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Population up slightly in past year in Douglas County
by Tom Spigolon
tspigolon@neighbornewspapers.com
August 20, 2013 04:25 PM | 1170 views | 0 0 comments | 7 7 recommendations | email to a friend | print
Douglas County added slightly more new residents in the 12-month period ending April 1 than the previous two years but was still far below the annual population increases in the county’s boom years of the last decade, according to new population estimates.

The county added an estimated 800 new residents between April 2012 and April 2013, increasing from 133,900 to 134,700.

The 2010 population was 132,403 – equating to an annual average of 766 between 2010 and 2012, the Atlanta Regional Commission reported last week as part of an annual report on the 10-county region for which it provides planning services and statistics.

“Generally speaking … the more rural counties of Cherokee, Douglas and Henry experienced their booms last decade, while the more urban counties closer to the [city of Atlanta] had their booms during the 1990s,” the report stated.

Douglas County’s population grew by about 4,000 annually between 2000 and 2010 – from 92,174 in 2000 to 132,403 in 2010.

The region added about 40,100 people between April 1, 2012, and April 1, 2013. That growth puts the region’s total population at 4,219,600, a number larger than the populations of 24 states, stated a press release on the report.

The 10-county region includes Cherokee, Clayton, Cobb, DeKalb, Douglas, Fayette, Fulton, Gwinnett, Henry and Rockdale counties.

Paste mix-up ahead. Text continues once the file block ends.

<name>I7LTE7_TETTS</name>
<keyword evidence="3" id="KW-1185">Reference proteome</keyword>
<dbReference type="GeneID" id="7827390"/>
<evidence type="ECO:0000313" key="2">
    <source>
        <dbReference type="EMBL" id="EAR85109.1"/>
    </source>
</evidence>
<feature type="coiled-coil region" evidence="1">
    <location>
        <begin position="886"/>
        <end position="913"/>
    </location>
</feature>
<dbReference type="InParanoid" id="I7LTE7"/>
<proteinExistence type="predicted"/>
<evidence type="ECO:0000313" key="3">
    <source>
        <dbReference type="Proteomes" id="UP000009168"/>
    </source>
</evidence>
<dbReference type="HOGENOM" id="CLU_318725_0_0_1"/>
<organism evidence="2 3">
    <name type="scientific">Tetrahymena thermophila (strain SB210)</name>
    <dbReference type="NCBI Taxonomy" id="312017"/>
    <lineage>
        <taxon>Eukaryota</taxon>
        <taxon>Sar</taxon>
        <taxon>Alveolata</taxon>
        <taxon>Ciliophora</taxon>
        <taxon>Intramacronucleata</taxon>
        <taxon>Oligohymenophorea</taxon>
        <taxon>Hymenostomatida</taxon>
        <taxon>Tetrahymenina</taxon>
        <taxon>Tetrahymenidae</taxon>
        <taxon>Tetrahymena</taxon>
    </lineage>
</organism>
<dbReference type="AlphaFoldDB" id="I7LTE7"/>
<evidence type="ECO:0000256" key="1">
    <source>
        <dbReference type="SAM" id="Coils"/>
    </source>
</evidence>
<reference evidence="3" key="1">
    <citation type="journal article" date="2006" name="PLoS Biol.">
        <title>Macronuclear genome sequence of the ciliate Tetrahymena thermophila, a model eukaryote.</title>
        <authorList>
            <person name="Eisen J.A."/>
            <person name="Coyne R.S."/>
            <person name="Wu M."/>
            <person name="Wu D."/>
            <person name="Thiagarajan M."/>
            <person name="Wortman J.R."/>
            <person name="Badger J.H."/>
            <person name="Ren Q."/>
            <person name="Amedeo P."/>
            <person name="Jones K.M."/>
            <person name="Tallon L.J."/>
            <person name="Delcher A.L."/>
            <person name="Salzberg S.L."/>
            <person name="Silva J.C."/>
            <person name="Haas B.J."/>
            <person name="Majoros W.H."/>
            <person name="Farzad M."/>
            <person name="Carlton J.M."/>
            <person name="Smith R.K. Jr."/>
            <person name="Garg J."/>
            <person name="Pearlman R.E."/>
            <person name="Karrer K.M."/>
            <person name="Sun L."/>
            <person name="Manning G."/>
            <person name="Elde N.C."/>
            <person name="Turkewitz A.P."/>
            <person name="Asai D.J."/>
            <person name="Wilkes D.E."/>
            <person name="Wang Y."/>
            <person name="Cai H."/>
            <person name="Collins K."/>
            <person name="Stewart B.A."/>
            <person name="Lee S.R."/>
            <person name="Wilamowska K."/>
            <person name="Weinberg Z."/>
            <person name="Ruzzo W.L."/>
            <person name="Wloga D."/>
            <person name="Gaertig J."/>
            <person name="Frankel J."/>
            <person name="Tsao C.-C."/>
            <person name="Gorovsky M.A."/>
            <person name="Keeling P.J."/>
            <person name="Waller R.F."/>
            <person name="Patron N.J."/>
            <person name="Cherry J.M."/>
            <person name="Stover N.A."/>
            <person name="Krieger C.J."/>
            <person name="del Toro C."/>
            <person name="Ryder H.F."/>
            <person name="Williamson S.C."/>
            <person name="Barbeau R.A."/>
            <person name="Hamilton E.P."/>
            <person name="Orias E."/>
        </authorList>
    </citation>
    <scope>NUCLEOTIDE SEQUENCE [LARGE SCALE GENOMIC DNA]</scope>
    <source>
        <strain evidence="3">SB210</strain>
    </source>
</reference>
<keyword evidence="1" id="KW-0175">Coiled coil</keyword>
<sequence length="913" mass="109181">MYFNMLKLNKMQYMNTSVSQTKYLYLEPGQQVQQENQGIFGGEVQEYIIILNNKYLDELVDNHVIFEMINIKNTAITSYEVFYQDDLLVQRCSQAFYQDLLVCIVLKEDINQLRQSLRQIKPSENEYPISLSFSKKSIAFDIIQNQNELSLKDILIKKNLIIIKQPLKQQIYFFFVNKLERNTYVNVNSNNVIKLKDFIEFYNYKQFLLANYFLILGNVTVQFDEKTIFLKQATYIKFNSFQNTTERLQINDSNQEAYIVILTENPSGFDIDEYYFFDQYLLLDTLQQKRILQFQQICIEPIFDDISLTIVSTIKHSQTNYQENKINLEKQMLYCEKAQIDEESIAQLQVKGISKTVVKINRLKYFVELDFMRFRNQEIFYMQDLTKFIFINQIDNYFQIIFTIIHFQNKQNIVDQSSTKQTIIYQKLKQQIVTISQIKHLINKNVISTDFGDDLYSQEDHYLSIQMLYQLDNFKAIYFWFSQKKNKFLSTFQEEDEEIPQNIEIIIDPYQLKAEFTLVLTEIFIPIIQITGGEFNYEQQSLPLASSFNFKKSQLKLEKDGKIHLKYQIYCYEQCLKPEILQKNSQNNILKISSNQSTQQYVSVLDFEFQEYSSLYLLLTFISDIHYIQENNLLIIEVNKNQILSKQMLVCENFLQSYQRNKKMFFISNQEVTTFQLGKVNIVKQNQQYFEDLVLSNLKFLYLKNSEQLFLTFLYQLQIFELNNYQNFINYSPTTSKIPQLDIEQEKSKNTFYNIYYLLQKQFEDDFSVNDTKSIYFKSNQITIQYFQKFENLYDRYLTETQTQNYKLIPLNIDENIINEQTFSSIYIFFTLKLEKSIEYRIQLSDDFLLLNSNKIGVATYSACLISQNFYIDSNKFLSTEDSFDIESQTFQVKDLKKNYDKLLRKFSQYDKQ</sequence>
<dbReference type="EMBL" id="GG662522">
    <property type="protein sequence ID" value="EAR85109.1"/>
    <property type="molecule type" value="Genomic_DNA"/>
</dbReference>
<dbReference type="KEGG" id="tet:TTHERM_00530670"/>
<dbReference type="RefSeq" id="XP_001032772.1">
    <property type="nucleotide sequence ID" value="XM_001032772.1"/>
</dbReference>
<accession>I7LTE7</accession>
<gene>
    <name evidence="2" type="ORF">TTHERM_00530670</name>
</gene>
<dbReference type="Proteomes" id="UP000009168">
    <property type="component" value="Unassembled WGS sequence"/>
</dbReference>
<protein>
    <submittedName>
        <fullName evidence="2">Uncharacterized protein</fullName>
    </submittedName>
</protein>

While the addition of 40,100 new residents in the 10-county region is considerably lower than the annual growth experienced in the 1990s and early 2000s, it is slightly higher than the growth experienced during the previous year.

It is also higher than the average annual growth of 37,283 since the year 2010. The region averaged more than 77,000 new residents each year between 1990 and 2010.

“While our latest population estimates reflect slower growth than we became accustomed to in the ’90s and 2000s, metro Atlanta is still a place that attracts many people,” said Doug Hooker, ARC executive director. “Our local jurisdictions have had a few years to catch their collective breaths and are preparing for faster growth that will come as the housing market and the economy continue to bounce back.”

Single-family building permits are a good indicator of overall population growth or decline, according to the commission report.

Douglas County had a total of 1,915 permits for single-family housing construction in 2005 in the midst of the population boom years. That number dropped to 912 permits in 2007 and 139 in 2012, according to the U.S. Census Bureau.

Since 1980, the 10-county Atlanta region permitted, on average, about 35,000 new residential units each year. In 2012, the region averaged only 11,000, the commission reported.

This slower growth is a national phenomenon, due to the country’s slow recovery from the Great Recession, the release stated.
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